Interview with Alberta's Energy Minister Ron Liepert. Chris Hall asks him if the Canadian government is doing enough to get the Obama administration on board with the Keystone XL pipeline project.
This week on The House, guest-host Chris Hall looks at the battle brewing over the Keystone XL pipeline project. He speaks to U.S. Democratic Congressman from Tennessee Steve Cohen and Alberta's Energy Minister Ron Liepert. Are U.S. Democrats justified in raising concerns about the pipeline before giving the project the green light? And does Alberta think the Canadian government is doing enough to get the Obama administration on board?
Alberta's energy minister says he's going to push the federal government to more actively promote TransCanada's Keystone XL pipeline to the American government.
In an interview airing Saturday on CBC Radio's The House, Ron Liepert said he expects to meet with Natural Resources Minister Joe Oliver before the federal-provincial energy ministers conference at the end of July and will push for some help convincing the Americans to approve the pipeline.
"I'm certainly going to try to persuade him that the federal government, now that they have a majority, needs to take a more active role in promoting this project," Liepert told host Chris Hall.
"The resource development of western Canada is fuelling the Canadian economic engine," he said, adding Canada can't be reliant on one market if the country is to be a global energy power.
Keystone's pipeline would more than double the volume of oil shipped from Canada into the U.S. But the $7 billion project has vocal opponents south of the border.
Critics don't like the idea of what they call the "dirtiest oil in the world" making the trip from Alberta through the American Midwest to Texas.
It's too soon to know whether the federal Conservatives have done enough to help the project, he said, although Prime Minister Stephen Harper has raised the issue with U.S. President Barack Obama.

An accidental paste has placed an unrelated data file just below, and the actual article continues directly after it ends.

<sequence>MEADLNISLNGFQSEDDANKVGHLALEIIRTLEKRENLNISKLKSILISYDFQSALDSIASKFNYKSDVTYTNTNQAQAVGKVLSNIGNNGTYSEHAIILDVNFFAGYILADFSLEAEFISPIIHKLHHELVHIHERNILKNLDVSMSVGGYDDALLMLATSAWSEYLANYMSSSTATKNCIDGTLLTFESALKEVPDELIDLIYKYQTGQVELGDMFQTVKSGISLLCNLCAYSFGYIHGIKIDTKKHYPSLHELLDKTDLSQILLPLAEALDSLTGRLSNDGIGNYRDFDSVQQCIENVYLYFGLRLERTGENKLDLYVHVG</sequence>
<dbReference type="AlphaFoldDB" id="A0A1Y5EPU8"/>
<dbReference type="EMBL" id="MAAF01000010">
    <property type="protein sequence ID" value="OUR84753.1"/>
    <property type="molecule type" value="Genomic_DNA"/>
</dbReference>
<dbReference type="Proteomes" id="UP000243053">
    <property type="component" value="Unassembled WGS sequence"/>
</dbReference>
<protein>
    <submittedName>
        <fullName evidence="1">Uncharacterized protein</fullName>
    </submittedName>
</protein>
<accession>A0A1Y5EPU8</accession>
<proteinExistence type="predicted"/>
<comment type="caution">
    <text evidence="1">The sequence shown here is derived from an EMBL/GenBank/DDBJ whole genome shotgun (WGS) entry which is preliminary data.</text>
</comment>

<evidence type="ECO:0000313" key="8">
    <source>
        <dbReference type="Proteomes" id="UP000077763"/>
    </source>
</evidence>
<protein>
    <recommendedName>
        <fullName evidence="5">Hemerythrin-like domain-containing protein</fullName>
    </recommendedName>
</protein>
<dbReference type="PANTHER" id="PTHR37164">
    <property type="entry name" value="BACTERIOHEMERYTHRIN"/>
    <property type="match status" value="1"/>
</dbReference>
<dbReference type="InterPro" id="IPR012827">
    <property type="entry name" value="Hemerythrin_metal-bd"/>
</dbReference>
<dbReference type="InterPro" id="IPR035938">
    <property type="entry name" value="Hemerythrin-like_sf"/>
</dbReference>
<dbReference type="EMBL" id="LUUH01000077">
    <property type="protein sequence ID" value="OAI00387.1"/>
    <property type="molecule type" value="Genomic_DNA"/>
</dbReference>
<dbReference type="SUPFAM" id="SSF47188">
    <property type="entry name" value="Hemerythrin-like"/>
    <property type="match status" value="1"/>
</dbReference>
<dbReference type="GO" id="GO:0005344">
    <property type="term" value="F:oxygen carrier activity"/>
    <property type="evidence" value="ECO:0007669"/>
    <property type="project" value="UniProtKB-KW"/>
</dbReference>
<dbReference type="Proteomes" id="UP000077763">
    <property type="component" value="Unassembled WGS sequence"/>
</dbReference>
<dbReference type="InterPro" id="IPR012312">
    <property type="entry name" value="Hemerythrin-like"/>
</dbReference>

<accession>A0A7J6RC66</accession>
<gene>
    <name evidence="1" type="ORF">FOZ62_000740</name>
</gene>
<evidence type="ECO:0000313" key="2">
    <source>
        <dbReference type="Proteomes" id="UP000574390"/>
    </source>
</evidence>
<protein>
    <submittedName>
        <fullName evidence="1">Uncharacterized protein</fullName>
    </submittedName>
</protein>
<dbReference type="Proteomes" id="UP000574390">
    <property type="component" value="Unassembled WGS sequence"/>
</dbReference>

Liepert said opponents of fossil fuels are ramping up their rhetoric because they realize the pipeline will eventually be approved by the U.S. State Department.
"We've always felt this is an unnecessary delay," he said.
But Steve Cohen, a Democratic congressman from Tennessee, said the permitting process in his state isn't strong enough. Cohen said he's also worried about relying on fossil fuels, something he describes as the enemy of Mother Earth.
"My concern is that we not continue to rely on these type of fuels, especially dirty fuels, when we ought to be getting into all kinds of efforts, this nation and Canada and all over the world, to get around the problems of global warming which we're facing, and getting into alternative fuels," Cohen said.
Cohen said governments need to put money into new sources of energy, like wind, instead of into oil.
"If we keep putting money into pipelines and looking at using tarsands, which is a dirty, dirty oil, which will just simply more damage the planet, and [instead] spend money on those [alternative energy] areas, we could produce jobs."
The U.S. State Department is due to decide at the end of this year whether to grant TransCanada permission to build the pipeline.